Ni3-5-4 Charles Parsons Nicholas

    Ni3-5-4 Charles Parsons Nicholas was the son of George Nicholas IV (Ni3-5) and Evelyn Belle Thompson,
    grandson of  George Nicholas III (Ni4) and Mary Anna Pope (Po4)

    .Born: 15 September 1903 in Shelbyville Ky.

    Married: Frances Young Allen in Louisville, Ky., on 26 Dec. 1930.
    Died: 1975/6
    His daughter Frances writes of him:

    My father was a staunch Republican and during and after Watergate he wouldn't discuss Nixon with me anymore but just maintained a stony silence. Also, he defended the Vietnam War to the end, at least partly out of loyalty to William Westmoreland who was his friend and former math student.
        I knew "Westy" when he was superintendant at West Point. He was a charming man and taught me how to waterski. His daughter Margaret and my daughter Francie hated each other when they were six years old. His son, "Ripper", attended the Berklee School of Music in Boston and probably became a rock musician. He had another daughter - I think her name was Stephanie - and someone I knew in Maine said they thought she was living in retreat somewhere because she didn't want anyone mentioning the Vietnam War to her.

        "Westy" was undoubtedly sincere in trying to win the war in Vietnam but I doubt that anyone anticipated having to deal with such matters as the Viet Cong's virtual underground city in the Cuchi tunnel, stretching all the way to Saigon from the Cambodian border. This kind of thing didn't lie within the realm of traditional warfare.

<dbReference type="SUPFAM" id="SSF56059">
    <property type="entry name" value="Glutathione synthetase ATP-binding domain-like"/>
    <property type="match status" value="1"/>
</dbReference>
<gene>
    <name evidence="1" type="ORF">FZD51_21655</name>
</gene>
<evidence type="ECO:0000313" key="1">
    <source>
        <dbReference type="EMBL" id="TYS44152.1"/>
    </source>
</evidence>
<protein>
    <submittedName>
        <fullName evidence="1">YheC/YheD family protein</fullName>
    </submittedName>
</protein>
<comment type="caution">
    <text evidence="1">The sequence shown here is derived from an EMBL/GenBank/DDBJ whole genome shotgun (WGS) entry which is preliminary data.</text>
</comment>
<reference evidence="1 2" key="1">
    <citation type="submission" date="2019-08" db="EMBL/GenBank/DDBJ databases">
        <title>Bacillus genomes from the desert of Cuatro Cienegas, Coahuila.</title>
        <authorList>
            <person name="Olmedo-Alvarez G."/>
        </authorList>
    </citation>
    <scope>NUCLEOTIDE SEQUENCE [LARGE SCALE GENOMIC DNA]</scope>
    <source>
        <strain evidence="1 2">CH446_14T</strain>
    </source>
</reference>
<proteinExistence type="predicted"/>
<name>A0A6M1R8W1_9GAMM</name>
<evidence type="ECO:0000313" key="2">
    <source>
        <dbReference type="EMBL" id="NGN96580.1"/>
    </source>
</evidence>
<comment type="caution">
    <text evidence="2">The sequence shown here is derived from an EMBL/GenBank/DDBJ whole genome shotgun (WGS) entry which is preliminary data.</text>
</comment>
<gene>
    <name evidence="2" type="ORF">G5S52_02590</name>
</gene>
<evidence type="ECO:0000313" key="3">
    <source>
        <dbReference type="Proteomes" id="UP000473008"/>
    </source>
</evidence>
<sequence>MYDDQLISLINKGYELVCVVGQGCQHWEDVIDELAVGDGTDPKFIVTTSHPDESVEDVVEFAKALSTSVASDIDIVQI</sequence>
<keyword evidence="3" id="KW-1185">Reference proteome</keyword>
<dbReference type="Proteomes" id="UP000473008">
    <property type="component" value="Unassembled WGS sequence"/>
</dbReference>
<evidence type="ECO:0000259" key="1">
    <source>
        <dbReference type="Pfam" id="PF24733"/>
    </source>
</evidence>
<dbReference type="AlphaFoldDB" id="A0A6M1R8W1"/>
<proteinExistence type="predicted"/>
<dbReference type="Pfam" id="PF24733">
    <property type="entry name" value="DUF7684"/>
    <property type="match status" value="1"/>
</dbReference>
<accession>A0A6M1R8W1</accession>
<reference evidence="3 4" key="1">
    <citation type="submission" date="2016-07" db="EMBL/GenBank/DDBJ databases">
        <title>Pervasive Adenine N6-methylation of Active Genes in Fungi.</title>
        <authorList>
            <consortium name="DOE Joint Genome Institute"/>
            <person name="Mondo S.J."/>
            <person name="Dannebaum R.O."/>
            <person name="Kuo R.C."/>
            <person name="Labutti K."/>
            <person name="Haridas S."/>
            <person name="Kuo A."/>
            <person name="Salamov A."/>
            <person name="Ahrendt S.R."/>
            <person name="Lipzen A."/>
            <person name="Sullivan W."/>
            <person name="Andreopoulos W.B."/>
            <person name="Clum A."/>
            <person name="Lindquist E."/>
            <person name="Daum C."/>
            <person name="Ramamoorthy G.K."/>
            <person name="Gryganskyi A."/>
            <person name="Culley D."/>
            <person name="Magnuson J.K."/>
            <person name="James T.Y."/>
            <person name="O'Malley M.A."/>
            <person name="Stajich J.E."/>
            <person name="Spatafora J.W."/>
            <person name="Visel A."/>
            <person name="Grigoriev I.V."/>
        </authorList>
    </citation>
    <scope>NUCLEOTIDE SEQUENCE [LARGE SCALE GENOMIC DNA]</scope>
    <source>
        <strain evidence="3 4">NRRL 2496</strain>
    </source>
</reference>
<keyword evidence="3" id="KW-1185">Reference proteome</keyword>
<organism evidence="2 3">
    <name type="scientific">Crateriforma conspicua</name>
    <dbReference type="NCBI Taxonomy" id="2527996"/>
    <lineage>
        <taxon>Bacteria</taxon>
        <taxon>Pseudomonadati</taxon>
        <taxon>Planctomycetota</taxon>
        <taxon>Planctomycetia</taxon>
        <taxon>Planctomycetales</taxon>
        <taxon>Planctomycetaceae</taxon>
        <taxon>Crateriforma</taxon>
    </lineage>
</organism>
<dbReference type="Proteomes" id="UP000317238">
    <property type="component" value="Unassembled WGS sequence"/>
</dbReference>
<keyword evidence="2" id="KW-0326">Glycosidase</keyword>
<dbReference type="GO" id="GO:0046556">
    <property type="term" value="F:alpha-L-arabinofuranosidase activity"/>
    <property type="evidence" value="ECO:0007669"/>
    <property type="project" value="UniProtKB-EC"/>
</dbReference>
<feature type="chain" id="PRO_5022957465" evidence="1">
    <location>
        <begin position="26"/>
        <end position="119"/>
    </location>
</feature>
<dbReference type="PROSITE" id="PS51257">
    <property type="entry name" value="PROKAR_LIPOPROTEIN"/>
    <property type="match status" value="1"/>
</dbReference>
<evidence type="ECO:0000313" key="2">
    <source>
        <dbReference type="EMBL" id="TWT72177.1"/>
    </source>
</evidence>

I was in Guatemala recently. That country is a fine example of our CIA's rape of Latin America where we set up a succession of military dictatorships with death squads roaming the country - allegedly in the interest of containment, but more motivated by greed than anything else.
         I think the discord within the CIG had much to do with interdepartmental rivalry in a hastily assembled peacetime organization that had no idea what it wanted. My father, representing the military viewpoint, had little patience with "civilian" mentality and having to deal with types from the State Department probably drove him up the walls. Despite his many fine qualities (he could be witty and charming and was a brilliant mathematician) there was a steely side to his personality that invariably emerged whenever anyone disagreed with him. I have books in my home library in Maine that quote some of the dialogue that took place within the CIG but unfortunately have no access to them here.  

       I find it interesting that the IG Farben building in Berlin became our CIA's new headquarters there during the Reconstruction, with many Farben higher-ups left in place to run the government. And some of the other Farben types escaped trial at Nurenberg when our CIA spirited them to the U.S. in a cloak-and-dagger operation called "Paperclip". But then, we needed those scientists, didn't we - to invent improved weapons that might prove vital to protecting the world against the spread of Communism by wiping out the USSR. 

         One of the more notorious Nazi war criminals that Operation Paperclip brought to this country was Otto Ambros. He was a Director of I.G. Farben and oversaw construction and slave labor at Auschwitz. An interesting outgrowth of Operation Paperclip was MK-ULTRA, which choreographed experiments in mind control at the Federal Narcotic Addiction Hospital in Lexington, KY.